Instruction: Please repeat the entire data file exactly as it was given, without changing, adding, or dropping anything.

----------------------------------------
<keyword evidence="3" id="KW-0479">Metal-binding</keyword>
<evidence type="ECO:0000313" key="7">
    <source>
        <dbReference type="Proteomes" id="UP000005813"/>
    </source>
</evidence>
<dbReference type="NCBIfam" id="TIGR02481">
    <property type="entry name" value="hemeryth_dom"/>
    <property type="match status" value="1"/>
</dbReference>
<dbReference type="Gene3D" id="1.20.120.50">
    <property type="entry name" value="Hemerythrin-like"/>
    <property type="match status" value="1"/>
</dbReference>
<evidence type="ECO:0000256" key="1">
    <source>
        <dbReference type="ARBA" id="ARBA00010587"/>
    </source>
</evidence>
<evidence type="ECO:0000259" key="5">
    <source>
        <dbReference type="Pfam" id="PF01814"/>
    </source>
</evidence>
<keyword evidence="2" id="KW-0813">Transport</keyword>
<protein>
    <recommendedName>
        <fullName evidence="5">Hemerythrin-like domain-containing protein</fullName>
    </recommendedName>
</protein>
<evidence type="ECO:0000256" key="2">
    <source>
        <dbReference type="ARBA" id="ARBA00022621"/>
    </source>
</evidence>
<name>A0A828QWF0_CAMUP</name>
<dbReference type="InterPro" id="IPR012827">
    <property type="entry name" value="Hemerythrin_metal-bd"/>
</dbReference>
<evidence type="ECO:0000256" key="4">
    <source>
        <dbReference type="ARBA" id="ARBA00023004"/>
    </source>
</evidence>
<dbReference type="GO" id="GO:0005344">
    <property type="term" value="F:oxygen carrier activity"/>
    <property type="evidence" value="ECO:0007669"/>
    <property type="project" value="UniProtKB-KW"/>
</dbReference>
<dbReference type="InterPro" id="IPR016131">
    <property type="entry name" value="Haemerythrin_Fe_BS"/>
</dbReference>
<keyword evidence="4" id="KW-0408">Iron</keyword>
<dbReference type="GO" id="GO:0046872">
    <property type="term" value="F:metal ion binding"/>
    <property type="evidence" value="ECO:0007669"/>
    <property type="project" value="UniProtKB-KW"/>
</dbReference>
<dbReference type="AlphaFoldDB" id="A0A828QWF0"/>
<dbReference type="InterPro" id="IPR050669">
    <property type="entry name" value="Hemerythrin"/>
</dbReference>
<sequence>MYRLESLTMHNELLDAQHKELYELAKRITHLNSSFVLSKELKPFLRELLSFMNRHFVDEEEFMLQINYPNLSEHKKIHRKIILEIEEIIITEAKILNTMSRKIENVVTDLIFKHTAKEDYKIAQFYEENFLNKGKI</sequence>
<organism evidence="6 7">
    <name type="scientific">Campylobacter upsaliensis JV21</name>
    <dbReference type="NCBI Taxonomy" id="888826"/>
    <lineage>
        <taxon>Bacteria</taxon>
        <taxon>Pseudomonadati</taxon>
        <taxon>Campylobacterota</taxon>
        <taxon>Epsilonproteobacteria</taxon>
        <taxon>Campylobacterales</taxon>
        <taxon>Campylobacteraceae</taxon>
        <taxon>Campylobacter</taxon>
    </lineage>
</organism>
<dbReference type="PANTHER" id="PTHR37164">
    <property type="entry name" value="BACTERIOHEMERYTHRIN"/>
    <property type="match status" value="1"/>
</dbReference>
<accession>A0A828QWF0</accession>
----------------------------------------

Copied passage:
<keyword evidence="3" id="KW-0479">Metal-binding</keyword>
<evidence type="ECO:0000313" key="7">
    <source>
        <dbReference type="Proteomes" id="UP000005813"/>
    </source>
</evidence>
<dbReference type="NCBIfam" id="TIGR02481">
    <property type="entry name" value="hemeryth_dom"/>
    <property type="match status" value="1"/>
</dbReference>
<dbReference type="Gene3D" id="1.20.120.50">
    <property type="entry name" value="Hemerythrin-like"/>
    <property type="match status" value="1"/>
</dbReference>
<evidence type="ECO:0000256" key="1">
    <source>
        <dbReference type="ARBA" id="ARBA00010587"/>
    </source>
</evidence>
<evidence type="ECO:0000259" key="5">
    <source>
        <dbReference type="Pfam" id="PF01814"/>
    </source>
</evidence>
<keyword evidence="2" id="KW-0813">Transport</keyword>
<protein>
    <recommendedName>
        <fullName evidence="5">Hemerythrin-like domain-containing protein</fullName>
    </recommendedName>
</protein>
<evidence type="ECO:0000256" key="2">
    <source>
        <dbReference type="ARBA" id="ARBA00022621"/>
    </source>
</evidence>
<name>A0A828QWF0_CAMUP</name>
<dbReference type="InterPro" id="IPR012827">
    <property type="entry name" value="Hemerythrin_metal-bd"/>
</dbReference>
<evidence type="ECO:0000256" key="4">
    <source>
        <dbReference type="ARBA" id="ARBA00023004"/>
    </source>
</evidence>
<dbReference type="GO" id="GO:0005344">
    <property type="term" value="F:oxygen carrier activity"/>
    <property type="evidence" value="ECO:0007669"/>
    <property type="project" value="UniProtKB-KW"/>
</dbReference>
<dbReference type="InterPro" id="IPR016131">
    <property type="entry name" value="Haemerythrin_Fe_BS"/>
</dbReference>
<keyword evidence="4" id="KW-0408">Iron</keyword>
<dbReference type="GO" id="GO:0046872">
    <property type="term" value="F:metal ion binding"/>
    <property type="evidence" value="ECO:0007669"/>
    <property type="project" value="UniProtKB-KW"/>
</dbReference>
<dbReference type="AlphaFoldDB" id="A0A828QWF0"/>
<dbReference type="InterPro" id="IPR050669">
    <property type="entry name" value="Hemerythrin"/>
</dbReference>
<sequence>MYRLESLTMHNELLDAQHKELYELAKRITHLNSSFVLSKELKPFLRELLSFMNRHFVDEEEFMLQINYPNLSEHKKIHRKIILEIEEIIITEAKILNTMSRKIENVVTDLIFKHTAKEDYKIAQFYEENFLNKGKI</sequence>
<organism evidence="6 7">
    <name type="scientific">Campylobacter upsaliensis JV21</name>
    <dbReference type="NCBI Taxonomy" id="888826"/>
    <lineage>
        <taxon>Bacteria</taxon>
        <taxon>Pseudomonadati</taxon>
        <taxon>Campylobacterota</taxon>
        <taxon>Epsilonproteobacteria</taxon>
        <taxon>Campylobacterales</taxon>
        <taxon>Campylobacteraceae</taxon>
        <taxon>Campylobacter</taxon>
    </lineage>
</organism>
<dbReference type="PANTHER" id="PTHR37164">
    <property type="entry name" value="BACTERIOHEMERYTHRIN"/>
    <property type="match status" value="1"/>
</dbReference>
<accession>A0A828QWF0</accession>